At the end of the circus we still didn’t have the flag or the flag pole. Someone else continued to hold and pull the strings. We had the symbols, ‘they’ had the substance. We recovered something, somewhere down the line, this is true. And those who recovered that ‘something’ were vilified no end and continue to be called all kinds of derogatory names. And yet, that was but a small victory. We got some measure of pride and self-respect back, more meaning accrued to symbols (however jaundiced, historically speaking, these symbols were) and got a bit of spring to ours stride. We can brag about self-sufficiency in rice, we can claim we are the only country to successfully rid itself of the terrorist menace etc., etc.
Let’s put aside all the machinations against Sri Lanka that we’ve seen in the past four years. Even if all that didn’t happen and was not happening, and even if we didn’t have the debt burden we currently suffer, we are still fettered by ideologies of development that are patently anti-people and, this is important, policies that are absolutely antithetical to the core elements of ‘Mahinda Chinthana’ which even the most ardent critics of this government would admit is a solid, people-friendly, policy document.
Where is all this coming from? Partly from without, but mainly from within; our minds are closed when it comes to critiquing the rubbish that is sugarcoated as panaceas for all our ills and they are fully opened to servility. In that sense, those lines about flag and lion, string and flag pole, are apt; except that we are cheering the owners of flag and string while we brag about what we don’t have as though we’ve had it all for the last 66 years.
It is in this context that the words of another lyricist/poet, Parakrama Kodituwakku, warrant mention. This was a song written for the 1978 film based on the life of Puran Appu, voiced by Sunil Edirisinghe.
බත කා ඉවරයි බලමින් උන්නොත්
ටික කලකින් සිංහල හාලේ
ඉංග්රිසි හරකා උඩරට ඉඩමෙන්
පන්නන්නට සැරසෙව් රාලේ.
There’s more. What it means is this: If we continue to be complacent, we will lose all our paddy fields (read, ‘compromise food security’); it is therefore high time we (got together and) evict the English bull from our highlands.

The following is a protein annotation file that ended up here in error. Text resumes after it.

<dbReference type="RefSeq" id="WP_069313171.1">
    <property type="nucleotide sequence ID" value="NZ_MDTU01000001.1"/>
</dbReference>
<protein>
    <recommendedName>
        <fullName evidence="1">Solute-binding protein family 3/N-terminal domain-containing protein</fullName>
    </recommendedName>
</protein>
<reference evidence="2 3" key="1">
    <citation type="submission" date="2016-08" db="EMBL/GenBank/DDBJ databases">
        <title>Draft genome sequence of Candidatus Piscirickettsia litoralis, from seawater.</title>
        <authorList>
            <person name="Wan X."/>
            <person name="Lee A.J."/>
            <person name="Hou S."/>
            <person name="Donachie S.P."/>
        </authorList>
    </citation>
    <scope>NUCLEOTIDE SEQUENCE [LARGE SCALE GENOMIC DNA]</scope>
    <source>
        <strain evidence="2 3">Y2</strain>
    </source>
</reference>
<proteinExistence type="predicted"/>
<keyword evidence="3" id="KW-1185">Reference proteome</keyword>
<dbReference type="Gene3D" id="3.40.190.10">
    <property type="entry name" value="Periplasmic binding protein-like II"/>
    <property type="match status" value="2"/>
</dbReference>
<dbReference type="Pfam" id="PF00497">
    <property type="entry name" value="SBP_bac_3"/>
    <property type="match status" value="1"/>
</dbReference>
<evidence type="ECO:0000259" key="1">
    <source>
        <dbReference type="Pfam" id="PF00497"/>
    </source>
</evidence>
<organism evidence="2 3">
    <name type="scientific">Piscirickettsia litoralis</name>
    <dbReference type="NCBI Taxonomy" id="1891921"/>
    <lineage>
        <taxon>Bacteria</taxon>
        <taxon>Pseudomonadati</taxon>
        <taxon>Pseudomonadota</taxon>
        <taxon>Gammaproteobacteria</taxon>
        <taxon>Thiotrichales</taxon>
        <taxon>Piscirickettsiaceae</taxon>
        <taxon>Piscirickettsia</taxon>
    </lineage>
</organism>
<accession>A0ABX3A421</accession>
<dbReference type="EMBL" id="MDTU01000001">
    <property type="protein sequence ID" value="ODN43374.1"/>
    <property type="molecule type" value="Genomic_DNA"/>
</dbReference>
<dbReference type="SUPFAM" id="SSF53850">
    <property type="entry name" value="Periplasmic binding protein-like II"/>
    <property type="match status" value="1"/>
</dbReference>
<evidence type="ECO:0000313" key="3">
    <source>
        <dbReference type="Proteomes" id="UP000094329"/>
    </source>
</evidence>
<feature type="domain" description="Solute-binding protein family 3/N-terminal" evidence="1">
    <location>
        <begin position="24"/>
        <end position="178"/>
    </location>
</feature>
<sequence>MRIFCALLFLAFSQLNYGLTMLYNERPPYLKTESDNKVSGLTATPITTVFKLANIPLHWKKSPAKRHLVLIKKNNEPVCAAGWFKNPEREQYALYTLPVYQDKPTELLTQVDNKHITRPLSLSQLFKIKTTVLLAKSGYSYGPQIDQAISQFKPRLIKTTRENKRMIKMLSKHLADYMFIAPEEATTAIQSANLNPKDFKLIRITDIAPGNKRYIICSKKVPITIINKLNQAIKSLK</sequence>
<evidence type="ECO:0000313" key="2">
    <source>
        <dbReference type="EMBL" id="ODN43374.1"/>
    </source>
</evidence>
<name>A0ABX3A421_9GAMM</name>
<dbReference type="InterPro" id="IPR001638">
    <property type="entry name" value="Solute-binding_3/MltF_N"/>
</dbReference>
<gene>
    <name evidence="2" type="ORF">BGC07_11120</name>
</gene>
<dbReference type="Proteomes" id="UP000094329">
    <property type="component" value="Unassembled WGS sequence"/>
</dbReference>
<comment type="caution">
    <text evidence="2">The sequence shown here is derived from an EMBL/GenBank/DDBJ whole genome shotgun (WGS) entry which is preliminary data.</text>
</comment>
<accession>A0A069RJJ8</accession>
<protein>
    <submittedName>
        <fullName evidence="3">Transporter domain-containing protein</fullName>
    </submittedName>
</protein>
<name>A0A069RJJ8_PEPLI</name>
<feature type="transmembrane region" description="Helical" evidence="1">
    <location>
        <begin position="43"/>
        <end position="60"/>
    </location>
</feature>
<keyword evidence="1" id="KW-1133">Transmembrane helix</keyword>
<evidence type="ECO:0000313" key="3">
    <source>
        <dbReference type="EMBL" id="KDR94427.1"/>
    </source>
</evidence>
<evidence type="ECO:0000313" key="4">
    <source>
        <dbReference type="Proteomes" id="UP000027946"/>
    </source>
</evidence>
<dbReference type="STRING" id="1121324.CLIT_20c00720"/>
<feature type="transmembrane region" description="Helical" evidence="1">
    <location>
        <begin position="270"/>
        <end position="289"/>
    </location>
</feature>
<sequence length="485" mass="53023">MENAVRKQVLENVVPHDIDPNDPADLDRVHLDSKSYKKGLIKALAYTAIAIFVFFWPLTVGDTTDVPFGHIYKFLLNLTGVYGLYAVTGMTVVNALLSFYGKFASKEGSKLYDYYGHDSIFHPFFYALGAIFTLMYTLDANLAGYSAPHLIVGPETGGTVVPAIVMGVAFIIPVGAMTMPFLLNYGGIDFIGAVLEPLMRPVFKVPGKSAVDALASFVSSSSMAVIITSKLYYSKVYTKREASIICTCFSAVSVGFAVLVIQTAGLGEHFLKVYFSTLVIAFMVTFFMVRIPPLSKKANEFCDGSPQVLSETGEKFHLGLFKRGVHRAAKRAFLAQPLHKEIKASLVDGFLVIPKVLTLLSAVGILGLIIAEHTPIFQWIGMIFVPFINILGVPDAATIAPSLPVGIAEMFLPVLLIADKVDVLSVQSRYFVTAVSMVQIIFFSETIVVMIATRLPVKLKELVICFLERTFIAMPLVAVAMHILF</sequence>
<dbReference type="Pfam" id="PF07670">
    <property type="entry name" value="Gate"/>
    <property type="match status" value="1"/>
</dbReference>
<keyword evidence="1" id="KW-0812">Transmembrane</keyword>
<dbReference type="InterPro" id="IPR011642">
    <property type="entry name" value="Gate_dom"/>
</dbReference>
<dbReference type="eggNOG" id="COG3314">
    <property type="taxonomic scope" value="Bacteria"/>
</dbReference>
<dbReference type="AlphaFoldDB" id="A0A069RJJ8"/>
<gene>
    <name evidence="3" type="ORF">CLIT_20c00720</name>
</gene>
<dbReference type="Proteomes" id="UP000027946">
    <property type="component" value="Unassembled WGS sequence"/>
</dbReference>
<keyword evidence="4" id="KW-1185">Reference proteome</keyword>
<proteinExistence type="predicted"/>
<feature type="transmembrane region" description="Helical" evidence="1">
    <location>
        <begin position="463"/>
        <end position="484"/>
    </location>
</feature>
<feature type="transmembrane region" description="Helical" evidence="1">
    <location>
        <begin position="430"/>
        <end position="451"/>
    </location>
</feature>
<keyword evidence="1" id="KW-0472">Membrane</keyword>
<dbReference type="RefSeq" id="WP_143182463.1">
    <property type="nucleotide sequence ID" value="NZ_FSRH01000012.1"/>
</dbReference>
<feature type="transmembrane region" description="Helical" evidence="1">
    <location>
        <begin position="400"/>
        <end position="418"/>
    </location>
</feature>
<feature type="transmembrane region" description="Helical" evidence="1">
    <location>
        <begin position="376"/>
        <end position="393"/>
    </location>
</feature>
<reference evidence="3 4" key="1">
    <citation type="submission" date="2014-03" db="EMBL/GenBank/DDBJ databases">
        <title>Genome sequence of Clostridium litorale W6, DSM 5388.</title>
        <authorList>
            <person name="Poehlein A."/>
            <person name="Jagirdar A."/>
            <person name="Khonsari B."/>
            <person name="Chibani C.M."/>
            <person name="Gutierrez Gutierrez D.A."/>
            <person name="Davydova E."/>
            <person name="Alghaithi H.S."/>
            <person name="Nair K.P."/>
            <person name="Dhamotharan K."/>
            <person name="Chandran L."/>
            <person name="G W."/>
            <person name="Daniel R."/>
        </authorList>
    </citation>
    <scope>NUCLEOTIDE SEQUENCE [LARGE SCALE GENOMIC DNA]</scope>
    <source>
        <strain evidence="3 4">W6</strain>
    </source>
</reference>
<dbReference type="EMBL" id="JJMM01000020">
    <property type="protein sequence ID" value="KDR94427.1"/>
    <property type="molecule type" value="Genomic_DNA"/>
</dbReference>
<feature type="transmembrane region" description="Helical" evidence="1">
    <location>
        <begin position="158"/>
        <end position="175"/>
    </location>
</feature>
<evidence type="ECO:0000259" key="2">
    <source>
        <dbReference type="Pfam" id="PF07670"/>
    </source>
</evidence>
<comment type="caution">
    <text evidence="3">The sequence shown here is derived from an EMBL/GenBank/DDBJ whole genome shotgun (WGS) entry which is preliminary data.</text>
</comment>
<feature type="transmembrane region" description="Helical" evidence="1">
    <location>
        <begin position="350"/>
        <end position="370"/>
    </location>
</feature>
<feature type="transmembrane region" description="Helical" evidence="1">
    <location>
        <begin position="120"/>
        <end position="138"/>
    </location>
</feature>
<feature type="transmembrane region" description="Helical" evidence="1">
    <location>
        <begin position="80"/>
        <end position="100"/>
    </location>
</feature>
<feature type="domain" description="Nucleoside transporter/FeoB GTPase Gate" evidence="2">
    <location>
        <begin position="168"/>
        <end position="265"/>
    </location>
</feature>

We would have to play a little with the metaphors of course. We have compromised food security with the subversion of seed security, not to mention the poisoning of soils and people with dangerous chemicals. It is not the Kande Udarata that has been invaded. All sectors of the economy, in the name of development and progress, have been fettered by ideologies happily embraced by policy makers and protected by officials and even academics, notwithstanding promise, pledge and rhetoric of the President. We are better in some ways than we were, but that’s ‘crumbs’ compared with the goodies being ferretted out legally with the full knowledge of the grandmasters of economic policy. It would take some eviction, let’s put it that way.
A word about the ‘Sinhala’ here. It should be taken, as I believe the lyricist probably meant it, in the fuller meaning of the name as composite of the 4 Helas, Yaksha, Naga, Deva and Raksha, making the Siv-Hela and certainly not the restrictive, chauvinism-feeding ‘Sinhala’ of the lion, the Vijaya legend etc. It is an identity of embrace which make the collective that Kodituwakku wants readied (or let’s say Puran Appu called out to) that has to do the relevant eviction.
Until then, what unfurling of national flag, what gusty singing of national anthem, perhaps we should ask ourselves. This is why the word ‘baila’, with no insult intended, is apt as we think of nidahasa or svadheenathvaya, even though that song and the relevant politics are eminently ‘rubbishable’.
*Malinda Seneviratne is the Chief Editor of ‘The Nation’ and his articles can be found at www.malindawords.blogspot.com